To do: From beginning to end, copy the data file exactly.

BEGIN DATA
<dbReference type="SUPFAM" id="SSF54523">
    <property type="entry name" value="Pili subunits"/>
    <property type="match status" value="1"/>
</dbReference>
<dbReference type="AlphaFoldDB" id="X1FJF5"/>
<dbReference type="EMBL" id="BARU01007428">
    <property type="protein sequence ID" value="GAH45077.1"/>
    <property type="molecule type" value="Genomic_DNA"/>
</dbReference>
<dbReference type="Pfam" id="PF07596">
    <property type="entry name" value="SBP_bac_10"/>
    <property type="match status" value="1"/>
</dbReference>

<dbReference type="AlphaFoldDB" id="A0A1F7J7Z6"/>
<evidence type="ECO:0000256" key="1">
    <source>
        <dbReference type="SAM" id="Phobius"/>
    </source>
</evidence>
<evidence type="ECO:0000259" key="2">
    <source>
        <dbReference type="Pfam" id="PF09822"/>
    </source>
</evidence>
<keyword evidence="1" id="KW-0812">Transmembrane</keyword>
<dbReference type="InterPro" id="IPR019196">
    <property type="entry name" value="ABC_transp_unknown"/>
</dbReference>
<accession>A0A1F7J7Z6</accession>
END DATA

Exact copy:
<dbReference type="SUPFAM" id="SSF54523">
    <property type="entry name" value="Pili subunits"/>
    <property type="match status" value="1"/>
</dbReference>
<dbReference type="AlphaFoldDB" id="X1FJF5"/>
<dbReference type="EMBL" id="BARU01007428">
    <property type="protein sequence ID" value="GAH45077.1"/>
    <property type="molecule type" value="Genomic_DNA"/>
</dbReference>
<dbReference type="Pfam" id="PF07596">
    <property type="entry name" value="SBP_bac_10"/>
    <property type="match status" value="1"/>
</dbReference>

<dbReference type="AlphaFoldDB" id="A0A1F7J7Z6"/>
<evidence type="ECO:0000256" key="1">
    <source>
        <dbReference type="SAM" id="Phobius"/>
    </source>
</evidence>
<evidence type="ECO:0000259" key="2">
    <source>
        <dbReference type="Pfam" id="PF09822"/>
    </source>
</evidence>
<keyword evidence="1" id="KW-0812">Transmembrane</keyword>
<dbReference type="InterPro" id="IPR019196">
    <property type="entry name" value="ABC_transp_unknown"/>
</dbReference>
<accession>A0A1F7J7Z6</accession>